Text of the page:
Maple Ridge and Pitt Meadows new Urgent and Primary Care Centre opens tonight at 6 p.m. and you can just walk right in with whatever’s bothering you that’s not an emergency.
“You do not need a referral to come to an urgent and primary care centre. You just walk through the door,” said Dr. Ursula Luitingh with the Ridge Meadows Division of Family Practice.
She, along with Health Minister Adrian Dix and both MLAs were at the Friday opening of the centre located on the ground floor of Baillie House, next to the Ridge Meadows Hospital. Hours initially will be from 6 p.m. to 10 p.m., weeknights, with hours expanding to 12 hours a day, seven days week by December. A permanent site will be found by 2020.
The centre will offer treatment for non-emergency health issues, everything from sprains and minor cuts, to infections, fevers, sore throats and ear aches. Mental health and substance abuse counselling, home health care and referrals to family doctors or nurses are also available at urgent and primary care centres. So far, 12 such centres have opened in B.C.
Dix added later that the centres are not intended to parallel services offered by family doctors but instead integrate health services and thus speed access to health care. Sometimes, for example, patients can be helped more quickly by a nurse or dietician.
“What we’re not looking to do is to build new edifices. What were interested in doing is providing excellent services,” Dix said.
“This is team-based care,” which involves doctors and a range of health care professionals, he added.
Dix also announced the formation of two primary care networks, one each in Pitt Meadows and Maple Ridge, that will offer better connection to health care professionals.
That involves hiring about 41 health care professionals over the next three years, including 11 full-time doctors, six nurses, pharmacists, social workers, and clinical counsellors. Included is a part-time nurse to support Katzie First Nation members. The network will focus on providing maternity care, doctor referrals, chronic care and indigenous health and mental health.
The goal is to be serving 19,000 patients within three years.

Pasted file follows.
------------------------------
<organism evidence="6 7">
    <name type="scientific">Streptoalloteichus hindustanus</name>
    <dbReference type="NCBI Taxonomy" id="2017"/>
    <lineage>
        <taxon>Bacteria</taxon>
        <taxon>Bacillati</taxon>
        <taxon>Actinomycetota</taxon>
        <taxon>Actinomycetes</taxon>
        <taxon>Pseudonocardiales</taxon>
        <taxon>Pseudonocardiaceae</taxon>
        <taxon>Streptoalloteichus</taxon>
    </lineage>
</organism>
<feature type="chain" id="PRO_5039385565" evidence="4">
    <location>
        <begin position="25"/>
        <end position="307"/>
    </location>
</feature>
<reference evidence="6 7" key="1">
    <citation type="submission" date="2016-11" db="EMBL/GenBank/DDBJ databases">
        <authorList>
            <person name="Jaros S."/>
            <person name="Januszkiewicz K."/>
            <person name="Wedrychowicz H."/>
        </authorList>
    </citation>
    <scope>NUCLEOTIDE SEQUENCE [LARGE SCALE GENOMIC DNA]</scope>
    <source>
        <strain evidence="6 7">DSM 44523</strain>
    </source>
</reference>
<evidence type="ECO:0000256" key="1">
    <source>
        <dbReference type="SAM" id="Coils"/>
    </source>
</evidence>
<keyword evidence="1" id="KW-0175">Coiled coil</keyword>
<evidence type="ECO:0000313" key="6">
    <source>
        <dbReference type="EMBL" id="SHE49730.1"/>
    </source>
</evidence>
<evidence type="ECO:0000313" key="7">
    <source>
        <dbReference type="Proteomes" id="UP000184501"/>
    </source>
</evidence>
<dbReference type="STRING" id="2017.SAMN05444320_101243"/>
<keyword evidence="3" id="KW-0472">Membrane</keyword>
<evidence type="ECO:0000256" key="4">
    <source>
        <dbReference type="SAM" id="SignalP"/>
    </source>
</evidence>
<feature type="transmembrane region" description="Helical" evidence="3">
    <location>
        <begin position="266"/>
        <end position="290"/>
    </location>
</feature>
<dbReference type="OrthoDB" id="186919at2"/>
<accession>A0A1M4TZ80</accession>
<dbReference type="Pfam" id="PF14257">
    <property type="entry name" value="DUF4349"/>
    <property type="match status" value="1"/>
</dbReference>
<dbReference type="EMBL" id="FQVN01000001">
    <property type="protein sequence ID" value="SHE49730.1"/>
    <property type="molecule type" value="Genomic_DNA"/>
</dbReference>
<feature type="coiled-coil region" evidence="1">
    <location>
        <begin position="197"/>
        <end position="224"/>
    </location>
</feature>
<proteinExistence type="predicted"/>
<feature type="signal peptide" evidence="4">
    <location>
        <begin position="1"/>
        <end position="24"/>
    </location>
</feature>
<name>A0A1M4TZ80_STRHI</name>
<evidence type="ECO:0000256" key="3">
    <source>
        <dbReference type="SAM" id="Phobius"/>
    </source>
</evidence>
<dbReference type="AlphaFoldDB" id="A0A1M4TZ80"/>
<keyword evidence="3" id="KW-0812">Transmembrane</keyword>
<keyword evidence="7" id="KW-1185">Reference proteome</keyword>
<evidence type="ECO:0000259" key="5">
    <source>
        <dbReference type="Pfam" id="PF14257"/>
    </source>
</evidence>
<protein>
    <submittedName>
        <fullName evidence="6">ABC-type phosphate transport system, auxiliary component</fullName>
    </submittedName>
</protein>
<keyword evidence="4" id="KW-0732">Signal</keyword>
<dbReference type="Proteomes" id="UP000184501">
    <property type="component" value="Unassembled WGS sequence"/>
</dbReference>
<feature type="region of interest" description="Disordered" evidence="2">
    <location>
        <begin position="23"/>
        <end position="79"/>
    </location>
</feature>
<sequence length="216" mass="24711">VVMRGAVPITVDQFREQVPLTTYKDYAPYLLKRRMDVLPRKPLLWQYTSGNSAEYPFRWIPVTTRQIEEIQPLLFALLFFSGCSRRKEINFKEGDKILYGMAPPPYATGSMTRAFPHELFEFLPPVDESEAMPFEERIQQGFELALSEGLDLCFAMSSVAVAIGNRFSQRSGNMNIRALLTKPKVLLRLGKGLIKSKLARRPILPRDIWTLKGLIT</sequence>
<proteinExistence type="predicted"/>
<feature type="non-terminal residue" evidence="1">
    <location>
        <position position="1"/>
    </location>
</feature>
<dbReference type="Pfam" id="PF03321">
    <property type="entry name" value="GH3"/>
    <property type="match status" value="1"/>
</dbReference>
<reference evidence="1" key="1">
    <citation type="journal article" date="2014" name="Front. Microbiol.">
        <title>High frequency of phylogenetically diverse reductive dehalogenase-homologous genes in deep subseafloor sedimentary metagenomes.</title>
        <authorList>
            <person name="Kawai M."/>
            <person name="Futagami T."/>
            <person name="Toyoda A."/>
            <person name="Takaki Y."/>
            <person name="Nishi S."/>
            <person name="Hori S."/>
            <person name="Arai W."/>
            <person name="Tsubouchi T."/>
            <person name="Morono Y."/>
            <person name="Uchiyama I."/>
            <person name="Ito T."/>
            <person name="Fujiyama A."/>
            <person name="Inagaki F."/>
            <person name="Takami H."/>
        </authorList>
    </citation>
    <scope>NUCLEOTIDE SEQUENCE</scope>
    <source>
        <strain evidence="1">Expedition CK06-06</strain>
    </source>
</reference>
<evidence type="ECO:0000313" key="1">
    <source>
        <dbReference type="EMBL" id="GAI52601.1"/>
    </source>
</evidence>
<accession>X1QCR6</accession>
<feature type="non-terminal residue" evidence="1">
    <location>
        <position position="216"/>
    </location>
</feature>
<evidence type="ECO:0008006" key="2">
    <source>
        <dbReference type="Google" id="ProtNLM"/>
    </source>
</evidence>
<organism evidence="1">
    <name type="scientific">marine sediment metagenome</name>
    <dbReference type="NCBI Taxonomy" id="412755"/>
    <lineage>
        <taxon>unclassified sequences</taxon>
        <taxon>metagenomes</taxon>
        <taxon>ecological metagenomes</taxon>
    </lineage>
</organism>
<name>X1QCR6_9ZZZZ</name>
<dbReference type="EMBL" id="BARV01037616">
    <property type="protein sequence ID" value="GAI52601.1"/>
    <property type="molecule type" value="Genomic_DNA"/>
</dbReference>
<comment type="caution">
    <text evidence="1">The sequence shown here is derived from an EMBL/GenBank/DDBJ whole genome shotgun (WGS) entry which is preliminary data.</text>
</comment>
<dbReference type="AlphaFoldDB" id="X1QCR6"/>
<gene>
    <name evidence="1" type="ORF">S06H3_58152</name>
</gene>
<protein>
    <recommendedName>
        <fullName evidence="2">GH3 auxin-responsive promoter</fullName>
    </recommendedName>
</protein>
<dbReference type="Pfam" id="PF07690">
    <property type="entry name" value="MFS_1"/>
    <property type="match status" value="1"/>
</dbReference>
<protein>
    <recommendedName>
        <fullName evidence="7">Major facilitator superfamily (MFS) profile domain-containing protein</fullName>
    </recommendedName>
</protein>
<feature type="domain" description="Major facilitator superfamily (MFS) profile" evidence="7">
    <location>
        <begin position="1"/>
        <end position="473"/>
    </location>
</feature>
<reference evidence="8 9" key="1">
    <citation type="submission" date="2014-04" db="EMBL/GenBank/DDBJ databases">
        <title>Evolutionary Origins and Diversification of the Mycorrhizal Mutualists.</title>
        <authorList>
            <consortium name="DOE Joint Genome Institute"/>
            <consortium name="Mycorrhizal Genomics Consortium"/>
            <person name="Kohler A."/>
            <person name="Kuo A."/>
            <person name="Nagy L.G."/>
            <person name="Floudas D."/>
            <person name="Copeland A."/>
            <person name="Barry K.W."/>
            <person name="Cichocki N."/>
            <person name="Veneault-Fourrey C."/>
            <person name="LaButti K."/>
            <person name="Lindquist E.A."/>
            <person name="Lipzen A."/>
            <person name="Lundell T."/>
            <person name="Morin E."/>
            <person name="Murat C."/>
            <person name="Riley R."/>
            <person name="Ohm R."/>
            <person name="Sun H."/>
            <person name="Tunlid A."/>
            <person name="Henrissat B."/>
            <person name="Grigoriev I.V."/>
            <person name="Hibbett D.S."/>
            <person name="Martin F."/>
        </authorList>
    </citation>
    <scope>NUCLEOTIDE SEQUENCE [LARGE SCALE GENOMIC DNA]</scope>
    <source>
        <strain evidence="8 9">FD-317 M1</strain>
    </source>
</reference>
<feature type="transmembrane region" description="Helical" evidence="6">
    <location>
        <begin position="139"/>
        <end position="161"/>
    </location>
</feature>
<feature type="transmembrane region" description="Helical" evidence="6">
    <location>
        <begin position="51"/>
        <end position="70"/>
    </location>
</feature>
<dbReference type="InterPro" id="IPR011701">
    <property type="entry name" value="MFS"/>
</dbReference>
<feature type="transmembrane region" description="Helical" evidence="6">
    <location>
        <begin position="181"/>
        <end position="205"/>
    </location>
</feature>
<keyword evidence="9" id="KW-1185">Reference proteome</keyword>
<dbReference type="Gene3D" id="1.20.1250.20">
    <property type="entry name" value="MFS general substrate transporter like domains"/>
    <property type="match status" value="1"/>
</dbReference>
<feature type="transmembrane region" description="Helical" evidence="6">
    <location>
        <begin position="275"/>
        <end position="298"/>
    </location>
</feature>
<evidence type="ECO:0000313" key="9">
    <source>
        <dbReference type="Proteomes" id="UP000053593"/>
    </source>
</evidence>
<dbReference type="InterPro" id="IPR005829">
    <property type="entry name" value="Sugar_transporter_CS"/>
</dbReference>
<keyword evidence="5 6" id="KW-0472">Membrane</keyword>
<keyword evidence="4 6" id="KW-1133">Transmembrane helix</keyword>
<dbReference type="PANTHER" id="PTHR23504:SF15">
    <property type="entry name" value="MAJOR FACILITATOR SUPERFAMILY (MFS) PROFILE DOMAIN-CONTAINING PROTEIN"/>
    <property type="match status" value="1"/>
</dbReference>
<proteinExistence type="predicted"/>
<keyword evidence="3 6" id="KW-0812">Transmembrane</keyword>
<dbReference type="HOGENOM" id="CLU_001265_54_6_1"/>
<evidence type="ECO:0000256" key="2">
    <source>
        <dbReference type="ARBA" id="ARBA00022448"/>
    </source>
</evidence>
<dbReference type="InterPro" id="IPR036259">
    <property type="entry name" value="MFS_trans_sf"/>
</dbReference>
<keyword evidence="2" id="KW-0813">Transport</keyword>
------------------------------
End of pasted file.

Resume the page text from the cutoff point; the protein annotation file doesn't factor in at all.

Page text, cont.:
Annual operating cost for the two networks is $6.5 million, while the urgent and primary care centre will cost $1.7 million yearly.
The initiatives are intended to help fill the gaps in health care. Dix said when he became health minister, more than 18,000 people in Maple Ridge and Pitt Meadows didn’t have their own doctor.
“This is a reform that has been needed for a long time,” he added. Dix said the Ridge Meadows Division of Family Practice, “is one of the most progressive, thinking groups in health care, and that’s why we’re achieving this together.
“What’s happening here in Maple Ridge today is historic for everybody who lives in the community.” Many family doctors are nearing retirement or cutting back their hours.
“This is a reform that was developed here. It’s a provincial policy but this is a change that was developed here,” Dix said.
He added that 200 new doctors and 200 new nurses will be added to primary care networks across the province.
Maple Ridge-Pitt Meadows MLA Lisa Beare said she was proud of her government’s action to increase action to health care.
“Sometimes we say it can be really difficult to be indigenous in today’s world, because we have to juggle our spirituality and our … beliefs around the day-to-day business,” said Katzie First Nation Chief Grace George. “And it can become really difficult and challenging to navigate what that looks like,” George said. But to be truly happy, we need to be healthy in every way, she added.
Primary care centres will be open in the evening and are expected to help ease the crowding in emergency wards.
The new initiatives will over better continuity of care, said Dr. Victoria Lee, CEO with Fraser Health.